>>$249 which has an HDMI input and an HDMI output connector. It makes the
>>impressive claim of eliminating HDV compression penalties by directly
>>capturing uncompressed 1920 X 1080 HD video directly from HDV camcorders (at
>>least those which have an HDMI output port) as well as from other HD and SD
>>video sources. It offers a number of other impressive features as well, in
>>particular real-time down-conversion from HD into SD and the ability to sync
>>and switch 2 HDV camcorders with 2 cards in a studio setting. It provides
>>HDMI output to drive monitors, projectors, etc. Macs and PCs are supported,
>>but do require one newer PCI Express slot. It would appear to allow
>>off-the-air HD capture external to set-top boxes equipped with HDMI (and
>>DVI) outputs.
>>
>>Since copyright materials could be captured and digitized, the advertising
>>plainly excludes protected content, and says the board will not be useful
>>for those purposes.
>>
>>More info at: http://www.blackmagic-design.com/products/intensity/

>
>Hi, thank you for the interesting posting.
>For 1920x1080 @ 25fps I was thinking about the transfer rate for the disk
>system that is required.
>Let's see:
>1920 x 1080 x 25 x 24 (bit per pixel) / 8 = 155 520 000 bytes / second,
>is about 155 MB /s (1 244 160 000 bps, or 1.24 Gbits / s)


Someone please correct me if I'm wrong (or if after 24 hours straight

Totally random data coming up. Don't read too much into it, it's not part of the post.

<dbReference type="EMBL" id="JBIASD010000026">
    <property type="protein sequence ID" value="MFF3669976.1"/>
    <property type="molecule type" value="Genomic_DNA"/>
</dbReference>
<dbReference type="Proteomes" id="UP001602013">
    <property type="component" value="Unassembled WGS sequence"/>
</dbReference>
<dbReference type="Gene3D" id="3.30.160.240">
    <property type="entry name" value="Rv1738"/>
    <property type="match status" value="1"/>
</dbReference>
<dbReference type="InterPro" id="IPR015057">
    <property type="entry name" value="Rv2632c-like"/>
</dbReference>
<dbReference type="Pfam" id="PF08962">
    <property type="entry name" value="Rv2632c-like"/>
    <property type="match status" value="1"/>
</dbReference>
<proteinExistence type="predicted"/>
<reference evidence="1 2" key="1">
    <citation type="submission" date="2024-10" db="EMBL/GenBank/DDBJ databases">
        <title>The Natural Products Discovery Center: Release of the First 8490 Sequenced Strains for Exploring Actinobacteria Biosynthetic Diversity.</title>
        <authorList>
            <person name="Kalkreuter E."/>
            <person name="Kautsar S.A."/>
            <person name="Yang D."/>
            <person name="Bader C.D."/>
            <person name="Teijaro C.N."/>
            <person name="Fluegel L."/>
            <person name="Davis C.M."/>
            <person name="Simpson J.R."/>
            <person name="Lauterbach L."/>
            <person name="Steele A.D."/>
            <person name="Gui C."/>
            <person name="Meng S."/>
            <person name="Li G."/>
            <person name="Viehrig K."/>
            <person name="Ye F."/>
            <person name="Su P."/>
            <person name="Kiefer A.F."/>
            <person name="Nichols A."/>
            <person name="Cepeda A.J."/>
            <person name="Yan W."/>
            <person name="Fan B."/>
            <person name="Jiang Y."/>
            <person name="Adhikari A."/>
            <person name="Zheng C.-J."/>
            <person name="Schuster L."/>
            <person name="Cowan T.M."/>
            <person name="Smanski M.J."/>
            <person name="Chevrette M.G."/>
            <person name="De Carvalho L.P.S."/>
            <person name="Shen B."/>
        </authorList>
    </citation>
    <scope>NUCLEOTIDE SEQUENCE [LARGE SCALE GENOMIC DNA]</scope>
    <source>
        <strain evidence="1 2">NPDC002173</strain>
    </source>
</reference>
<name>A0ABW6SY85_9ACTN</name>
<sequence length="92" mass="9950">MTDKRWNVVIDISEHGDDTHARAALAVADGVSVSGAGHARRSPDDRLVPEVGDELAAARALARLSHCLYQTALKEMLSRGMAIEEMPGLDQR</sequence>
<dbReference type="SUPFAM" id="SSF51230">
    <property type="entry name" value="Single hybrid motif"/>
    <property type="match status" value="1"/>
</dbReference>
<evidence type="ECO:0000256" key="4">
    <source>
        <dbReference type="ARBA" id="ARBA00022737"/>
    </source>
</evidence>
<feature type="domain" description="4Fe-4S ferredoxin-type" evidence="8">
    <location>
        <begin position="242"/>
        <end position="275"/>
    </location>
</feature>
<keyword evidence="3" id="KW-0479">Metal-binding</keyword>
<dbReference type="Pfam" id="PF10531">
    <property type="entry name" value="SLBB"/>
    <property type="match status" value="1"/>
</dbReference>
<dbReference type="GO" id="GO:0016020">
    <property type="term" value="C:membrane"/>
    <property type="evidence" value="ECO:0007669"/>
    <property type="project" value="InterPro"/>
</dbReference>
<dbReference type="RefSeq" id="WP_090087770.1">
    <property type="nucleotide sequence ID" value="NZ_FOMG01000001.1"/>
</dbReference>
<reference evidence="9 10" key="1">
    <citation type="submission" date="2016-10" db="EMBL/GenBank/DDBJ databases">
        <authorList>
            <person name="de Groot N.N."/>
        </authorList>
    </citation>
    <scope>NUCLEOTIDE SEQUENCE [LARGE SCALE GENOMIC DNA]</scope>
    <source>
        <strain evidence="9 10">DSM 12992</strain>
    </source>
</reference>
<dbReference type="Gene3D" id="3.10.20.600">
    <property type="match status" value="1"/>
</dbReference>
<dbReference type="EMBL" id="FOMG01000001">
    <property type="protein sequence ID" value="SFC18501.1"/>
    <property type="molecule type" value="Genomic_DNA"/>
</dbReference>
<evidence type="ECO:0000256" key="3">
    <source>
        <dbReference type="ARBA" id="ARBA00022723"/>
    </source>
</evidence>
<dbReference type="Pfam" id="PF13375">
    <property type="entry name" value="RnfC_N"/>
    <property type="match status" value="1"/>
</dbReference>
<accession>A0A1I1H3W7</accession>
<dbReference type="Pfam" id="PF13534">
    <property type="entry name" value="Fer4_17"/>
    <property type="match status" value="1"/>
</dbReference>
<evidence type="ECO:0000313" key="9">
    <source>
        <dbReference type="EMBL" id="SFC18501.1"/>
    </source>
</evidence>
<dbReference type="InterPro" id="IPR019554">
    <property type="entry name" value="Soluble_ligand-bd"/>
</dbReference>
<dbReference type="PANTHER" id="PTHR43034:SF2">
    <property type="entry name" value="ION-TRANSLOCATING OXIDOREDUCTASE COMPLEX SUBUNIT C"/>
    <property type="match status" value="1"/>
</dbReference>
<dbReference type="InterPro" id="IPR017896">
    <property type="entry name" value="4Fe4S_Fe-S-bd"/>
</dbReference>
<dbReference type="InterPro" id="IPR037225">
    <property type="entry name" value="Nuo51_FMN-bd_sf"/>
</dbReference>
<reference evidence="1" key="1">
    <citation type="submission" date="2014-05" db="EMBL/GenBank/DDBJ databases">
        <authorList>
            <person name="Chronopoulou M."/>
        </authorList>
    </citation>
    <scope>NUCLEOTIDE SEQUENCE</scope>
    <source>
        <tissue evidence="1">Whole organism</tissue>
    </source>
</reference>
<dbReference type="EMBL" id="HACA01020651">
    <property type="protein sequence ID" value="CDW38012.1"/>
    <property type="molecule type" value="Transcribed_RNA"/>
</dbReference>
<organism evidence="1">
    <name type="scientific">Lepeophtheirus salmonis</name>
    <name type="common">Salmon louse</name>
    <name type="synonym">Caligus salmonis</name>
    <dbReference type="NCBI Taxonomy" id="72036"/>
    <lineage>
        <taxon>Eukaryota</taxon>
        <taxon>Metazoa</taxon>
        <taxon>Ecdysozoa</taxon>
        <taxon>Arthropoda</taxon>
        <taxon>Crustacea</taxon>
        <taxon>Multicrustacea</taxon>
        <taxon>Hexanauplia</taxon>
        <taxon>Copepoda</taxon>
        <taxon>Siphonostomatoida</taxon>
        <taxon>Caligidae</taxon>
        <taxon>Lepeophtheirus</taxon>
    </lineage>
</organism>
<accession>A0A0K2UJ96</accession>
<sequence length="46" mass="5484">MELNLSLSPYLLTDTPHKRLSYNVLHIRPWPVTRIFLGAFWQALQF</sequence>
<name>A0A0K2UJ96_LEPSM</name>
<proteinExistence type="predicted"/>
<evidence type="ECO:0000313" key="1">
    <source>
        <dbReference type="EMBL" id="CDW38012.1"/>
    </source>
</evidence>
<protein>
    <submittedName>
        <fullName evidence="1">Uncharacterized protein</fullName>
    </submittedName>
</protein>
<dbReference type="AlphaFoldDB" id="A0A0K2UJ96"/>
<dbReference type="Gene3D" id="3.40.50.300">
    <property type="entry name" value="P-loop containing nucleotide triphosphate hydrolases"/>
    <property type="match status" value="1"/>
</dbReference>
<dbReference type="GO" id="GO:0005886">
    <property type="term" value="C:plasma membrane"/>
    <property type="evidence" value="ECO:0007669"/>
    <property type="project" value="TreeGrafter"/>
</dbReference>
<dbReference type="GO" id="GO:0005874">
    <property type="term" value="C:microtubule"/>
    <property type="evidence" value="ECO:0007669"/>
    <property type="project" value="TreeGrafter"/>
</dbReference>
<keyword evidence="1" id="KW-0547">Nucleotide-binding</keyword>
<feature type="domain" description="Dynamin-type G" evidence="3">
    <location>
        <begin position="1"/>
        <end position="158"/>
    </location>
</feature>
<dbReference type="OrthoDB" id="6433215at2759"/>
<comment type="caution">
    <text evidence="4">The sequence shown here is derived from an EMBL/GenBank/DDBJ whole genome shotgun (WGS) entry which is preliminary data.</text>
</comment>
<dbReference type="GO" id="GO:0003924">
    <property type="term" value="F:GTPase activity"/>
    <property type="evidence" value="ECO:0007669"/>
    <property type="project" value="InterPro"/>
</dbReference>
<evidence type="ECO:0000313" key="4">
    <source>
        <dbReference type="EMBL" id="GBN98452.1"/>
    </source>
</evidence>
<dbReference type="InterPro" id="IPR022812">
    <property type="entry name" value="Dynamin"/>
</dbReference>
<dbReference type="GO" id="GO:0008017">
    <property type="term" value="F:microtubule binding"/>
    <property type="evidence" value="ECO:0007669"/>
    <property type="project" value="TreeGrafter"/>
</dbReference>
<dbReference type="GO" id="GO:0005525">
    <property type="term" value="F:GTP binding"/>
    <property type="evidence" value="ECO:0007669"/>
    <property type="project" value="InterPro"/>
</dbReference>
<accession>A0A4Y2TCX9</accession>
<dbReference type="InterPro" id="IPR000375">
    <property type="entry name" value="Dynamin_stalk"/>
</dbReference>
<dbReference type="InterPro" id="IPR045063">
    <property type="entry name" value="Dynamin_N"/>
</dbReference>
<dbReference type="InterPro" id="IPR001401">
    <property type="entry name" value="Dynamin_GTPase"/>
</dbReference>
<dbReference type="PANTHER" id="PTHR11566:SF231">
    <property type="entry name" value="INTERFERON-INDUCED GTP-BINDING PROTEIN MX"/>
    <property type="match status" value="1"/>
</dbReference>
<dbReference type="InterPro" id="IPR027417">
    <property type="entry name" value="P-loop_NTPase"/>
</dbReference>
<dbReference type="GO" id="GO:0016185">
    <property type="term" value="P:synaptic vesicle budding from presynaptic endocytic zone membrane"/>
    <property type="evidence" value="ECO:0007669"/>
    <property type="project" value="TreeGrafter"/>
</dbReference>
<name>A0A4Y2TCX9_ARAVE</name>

I really do need some sleep), but I believe that it's 4:2:2 not 4:4:4,
so it's not 24 bits per pixel.

>It seems the disk system will have to be able to do about 200 MB/s sustained.
>
>Not every harddisk will sustain this, I just looked around at the seagate
>site for a usable disk...
>It is not an interface issue (SATA or SCSI), SATA goes to 3Gb/s, but more
>a drive issue.
>Any comments?


As above.

--
Frank, Independent Consultant, New York, NY
[Please remove 'nojunkmail.' from address to reply via e-mail.]
Read Frank's thoughts on HDV at http://www.humanvalues.net/hdv/
 
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Smarty
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Posts: n/a

 
      02-22-2007, 09:04 PM
Gene,

HDV does a pretty good job of it on a minDV tape, and 80 minute tapes for
HDV are on the market now. Not sure if you can pump HDMI video into an HDV